Isles structures his book in four parts. If Part One represents the uneasy pastoral, a “gull-glide and gaudy glare in maritime air (14),” Part Two gives us the dark pastoral, where secretaries forget “to put truth in the water (23)” and even the dumpster alley has motion detectors installed (29). If Part Three is the zero, the bleeding without blood, the Ojo de Agua, the nothing ever happening, then Part Four is the next loneliness, the broken light, the diorama with 20-watt bulb inside, the archived Eden, the unhinged, where night vision is briefly granted in order for us to see a four year old sea of foiled clouds. Inverses of each other, these pairs keep us wondering which way is up.

Baudelaire, the flâneur, wanted to “hurl the universe in a jewel.” Isles wants to hurtle it under our skin so it hurts. He doesn’t want so-called nature to be something we view of a Sunday afternoon from the safety of our cars; rather he wants us to live “a grassy-haired, green-eyed shock of joy (31).” He wants us to live with him in the “sun’s drunken Vaquero state (10).” He wants us to pound at the door to be “carried by escalators / into daylight (16).” He wants us to walk with him “into this stranger’s coastline — impenetrable deep sky (37).”

Every so often Isles reminds us we are in an imagined space; that however much what he is depicting seems painfully true to life, we can still “wander out of the poem, into the fog (23)” out of the book if we wish. But where does that leave us? Back in the painfully true life.

While Isles is no optimist, he’s certainly willing to negotiate a truce with Arcadia — if Arcadia will have him. Yes, life is transitory, yes, death is inevitable, but that doesn’t mean that beauty no longer resides. And yet while he may see and chronicle the degradation and ugliness accreting everywhere around him, and while he may pine for changes in the way we treat our planet, unlike the starlet in “Cinema Verité,” he’s not so hayseed to think he can change the world (7).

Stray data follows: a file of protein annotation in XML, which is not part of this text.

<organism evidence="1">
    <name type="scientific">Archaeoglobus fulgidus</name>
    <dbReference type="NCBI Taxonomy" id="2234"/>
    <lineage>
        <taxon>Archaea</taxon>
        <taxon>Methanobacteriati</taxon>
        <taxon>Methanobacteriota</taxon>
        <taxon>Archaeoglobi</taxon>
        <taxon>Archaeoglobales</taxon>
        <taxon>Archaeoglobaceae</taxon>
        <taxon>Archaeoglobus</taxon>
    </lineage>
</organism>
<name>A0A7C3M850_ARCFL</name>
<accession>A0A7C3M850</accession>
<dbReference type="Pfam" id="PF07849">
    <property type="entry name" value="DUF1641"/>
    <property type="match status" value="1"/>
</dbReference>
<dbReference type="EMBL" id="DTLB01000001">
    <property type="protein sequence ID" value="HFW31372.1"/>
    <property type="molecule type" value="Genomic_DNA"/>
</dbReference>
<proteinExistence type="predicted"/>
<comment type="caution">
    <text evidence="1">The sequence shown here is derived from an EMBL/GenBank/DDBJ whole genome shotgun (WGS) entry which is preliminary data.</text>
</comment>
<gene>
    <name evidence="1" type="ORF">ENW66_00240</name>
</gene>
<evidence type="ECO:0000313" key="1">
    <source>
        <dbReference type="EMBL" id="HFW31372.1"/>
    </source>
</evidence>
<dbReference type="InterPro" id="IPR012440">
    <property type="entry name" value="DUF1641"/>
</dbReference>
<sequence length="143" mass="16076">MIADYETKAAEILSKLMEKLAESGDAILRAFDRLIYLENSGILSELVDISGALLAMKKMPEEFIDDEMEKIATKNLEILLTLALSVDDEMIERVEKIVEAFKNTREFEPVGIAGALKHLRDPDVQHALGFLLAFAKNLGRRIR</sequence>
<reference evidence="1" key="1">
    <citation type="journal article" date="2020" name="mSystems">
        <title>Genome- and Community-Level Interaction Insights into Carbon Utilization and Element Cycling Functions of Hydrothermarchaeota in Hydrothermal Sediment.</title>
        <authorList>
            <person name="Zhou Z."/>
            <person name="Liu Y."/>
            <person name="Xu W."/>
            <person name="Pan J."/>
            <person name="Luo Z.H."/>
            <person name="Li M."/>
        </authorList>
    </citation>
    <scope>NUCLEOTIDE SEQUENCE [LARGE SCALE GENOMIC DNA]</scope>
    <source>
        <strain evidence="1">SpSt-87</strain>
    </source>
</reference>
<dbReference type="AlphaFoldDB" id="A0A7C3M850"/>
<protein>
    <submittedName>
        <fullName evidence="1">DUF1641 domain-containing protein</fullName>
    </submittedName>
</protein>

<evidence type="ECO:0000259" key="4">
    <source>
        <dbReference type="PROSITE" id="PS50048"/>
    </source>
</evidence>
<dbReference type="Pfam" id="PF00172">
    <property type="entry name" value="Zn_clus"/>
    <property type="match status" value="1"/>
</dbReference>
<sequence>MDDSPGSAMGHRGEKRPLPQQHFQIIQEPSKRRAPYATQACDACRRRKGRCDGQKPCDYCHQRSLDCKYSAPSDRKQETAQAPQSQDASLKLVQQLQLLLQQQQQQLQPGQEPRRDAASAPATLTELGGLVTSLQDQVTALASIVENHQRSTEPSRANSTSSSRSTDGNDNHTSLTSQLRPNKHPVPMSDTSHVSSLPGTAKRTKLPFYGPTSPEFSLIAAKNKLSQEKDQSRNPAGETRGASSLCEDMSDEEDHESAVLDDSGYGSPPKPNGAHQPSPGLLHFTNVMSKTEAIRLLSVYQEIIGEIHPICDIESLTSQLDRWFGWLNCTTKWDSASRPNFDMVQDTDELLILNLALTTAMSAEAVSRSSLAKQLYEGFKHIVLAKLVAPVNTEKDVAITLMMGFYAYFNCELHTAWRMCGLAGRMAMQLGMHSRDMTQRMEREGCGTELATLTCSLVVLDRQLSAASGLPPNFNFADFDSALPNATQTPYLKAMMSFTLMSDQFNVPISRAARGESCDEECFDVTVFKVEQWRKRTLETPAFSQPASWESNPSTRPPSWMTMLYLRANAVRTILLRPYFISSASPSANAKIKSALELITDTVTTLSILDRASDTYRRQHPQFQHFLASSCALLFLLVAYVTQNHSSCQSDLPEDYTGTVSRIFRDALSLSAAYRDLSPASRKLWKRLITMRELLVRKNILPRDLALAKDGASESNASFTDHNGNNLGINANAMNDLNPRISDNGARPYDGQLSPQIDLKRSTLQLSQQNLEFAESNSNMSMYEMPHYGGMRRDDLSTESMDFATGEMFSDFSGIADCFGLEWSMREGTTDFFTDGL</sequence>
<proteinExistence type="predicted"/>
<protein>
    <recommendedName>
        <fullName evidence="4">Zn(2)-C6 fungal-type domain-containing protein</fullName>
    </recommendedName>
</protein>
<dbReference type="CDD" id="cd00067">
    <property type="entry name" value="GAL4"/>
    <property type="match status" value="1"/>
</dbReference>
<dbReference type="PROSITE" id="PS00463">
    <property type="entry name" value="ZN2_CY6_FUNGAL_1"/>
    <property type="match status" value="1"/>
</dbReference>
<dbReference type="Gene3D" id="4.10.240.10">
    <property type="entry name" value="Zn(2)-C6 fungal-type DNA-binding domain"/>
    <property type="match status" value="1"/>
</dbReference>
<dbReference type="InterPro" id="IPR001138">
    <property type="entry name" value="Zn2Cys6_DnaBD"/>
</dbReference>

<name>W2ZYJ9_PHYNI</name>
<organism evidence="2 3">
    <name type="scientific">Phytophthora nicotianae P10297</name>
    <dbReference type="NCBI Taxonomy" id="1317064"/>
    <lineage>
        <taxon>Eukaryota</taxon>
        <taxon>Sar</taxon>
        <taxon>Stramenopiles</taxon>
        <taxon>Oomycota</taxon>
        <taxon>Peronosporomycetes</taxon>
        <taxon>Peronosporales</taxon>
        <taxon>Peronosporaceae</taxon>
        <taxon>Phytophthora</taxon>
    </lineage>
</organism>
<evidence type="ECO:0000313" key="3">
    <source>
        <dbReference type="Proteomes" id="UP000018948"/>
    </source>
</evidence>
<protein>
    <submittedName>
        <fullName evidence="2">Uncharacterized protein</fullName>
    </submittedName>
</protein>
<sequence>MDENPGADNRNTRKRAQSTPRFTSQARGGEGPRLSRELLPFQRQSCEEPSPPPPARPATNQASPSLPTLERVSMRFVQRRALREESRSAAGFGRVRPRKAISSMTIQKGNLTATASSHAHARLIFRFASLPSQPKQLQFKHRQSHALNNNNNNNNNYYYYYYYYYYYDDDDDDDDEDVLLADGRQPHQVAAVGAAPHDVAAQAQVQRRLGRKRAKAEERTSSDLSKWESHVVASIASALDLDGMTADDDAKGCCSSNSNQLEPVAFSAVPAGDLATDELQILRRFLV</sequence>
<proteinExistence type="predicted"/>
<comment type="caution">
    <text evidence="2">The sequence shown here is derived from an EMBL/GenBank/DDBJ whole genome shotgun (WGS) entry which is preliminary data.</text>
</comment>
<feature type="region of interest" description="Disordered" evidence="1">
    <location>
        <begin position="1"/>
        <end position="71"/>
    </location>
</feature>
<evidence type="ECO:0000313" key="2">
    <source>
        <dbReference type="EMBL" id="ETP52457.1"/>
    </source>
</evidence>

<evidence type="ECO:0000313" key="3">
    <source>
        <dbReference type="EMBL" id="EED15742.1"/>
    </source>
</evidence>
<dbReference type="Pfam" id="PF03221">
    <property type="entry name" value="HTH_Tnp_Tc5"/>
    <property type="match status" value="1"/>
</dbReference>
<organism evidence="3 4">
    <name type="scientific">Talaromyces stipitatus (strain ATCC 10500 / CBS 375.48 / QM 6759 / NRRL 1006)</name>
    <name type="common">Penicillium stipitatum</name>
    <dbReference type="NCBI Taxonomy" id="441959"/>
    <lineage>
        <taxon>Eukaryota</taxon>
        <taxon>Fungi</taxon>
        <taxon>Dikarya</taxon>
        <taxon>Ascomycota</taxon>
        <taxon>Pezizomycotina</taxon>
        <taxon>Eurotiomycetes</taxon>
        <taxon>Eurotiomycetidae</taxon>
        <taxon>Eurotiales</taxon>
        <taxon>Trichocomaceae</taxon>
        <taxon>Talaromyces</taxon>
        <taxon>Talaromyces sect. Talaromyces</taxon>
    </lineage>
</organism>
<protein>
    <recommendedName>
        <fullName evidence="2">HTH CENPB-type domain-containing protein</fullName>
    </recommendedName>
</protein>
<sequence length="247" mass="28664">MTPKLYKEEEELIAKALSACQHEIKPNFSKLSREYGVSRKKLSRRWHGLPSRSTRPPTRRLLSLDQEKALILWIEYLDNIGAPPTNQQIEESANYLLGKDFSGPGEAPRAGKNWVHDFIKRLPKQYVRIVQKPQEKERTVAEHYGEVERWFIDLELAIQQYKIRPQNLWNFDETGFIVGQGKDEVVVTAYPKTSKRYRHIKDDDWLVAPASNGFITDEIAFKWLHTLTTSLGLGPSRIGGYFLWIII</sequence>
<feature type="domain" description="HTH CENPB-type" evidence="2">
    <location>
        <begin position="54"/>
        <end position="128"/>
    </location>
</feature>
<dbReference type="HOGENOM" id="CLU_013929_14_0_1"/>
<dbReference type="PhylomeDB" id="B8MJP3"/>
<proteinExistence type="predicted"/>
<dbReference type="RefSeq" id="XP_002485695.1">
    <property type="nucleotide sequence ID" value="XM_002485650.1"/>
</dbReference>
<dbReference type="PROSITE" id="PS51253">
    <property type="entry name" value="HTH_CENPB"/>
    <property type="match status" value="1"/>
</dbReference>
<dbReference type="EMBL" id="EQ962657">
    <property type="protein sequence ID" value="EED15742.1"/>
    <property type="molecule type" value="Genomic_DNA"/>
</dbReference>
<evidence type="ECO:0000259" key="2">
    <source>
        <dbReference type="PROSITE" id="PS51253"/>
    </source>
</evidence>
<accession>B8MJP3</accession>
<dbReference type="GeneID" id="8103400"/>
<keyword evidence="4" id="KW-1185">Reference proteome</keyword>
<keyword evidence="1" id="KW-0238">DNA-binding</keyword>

Isles poetry is more “a hybrid wizardry” of marrying a bird and what comes out. He pleas for someone, anyone to send his roots rain (24). There is “an animal lurking” in him and “the animal wants out (27).” And even if it’s “dead August” and we’ve exchanged “a house of water for a house of debt,” might not redemption be lurking somewhere near at hand?

It’s entirely possible, but when the poet wakes from the present nightmare, then why does he cry to dream again (57)? The land lies dead in its pores. There is a tender terror. A child shepherds ants into a bath. And the poet, trapped behind the glass in the carwash, surfaces from the soap scudded interior, walks up and down upon his own skin — and never returns (59).


John Isles is the author of Ark (Iowa, 2003) and coeditor of the Baltics section of New European Poets. He received an award from the Los Angeles Review in 2004 and a fellowship from the National Endowment for the Arts in 2005. His poems have appeared in American Letters & Commentary, the Boston Review, Denver Quarterly, and Pleiades, among others. He lives with his wife and son in Alameda, California.


Ed McFadden is editor for CutBank Reviews. He lives in Missoula, Montana.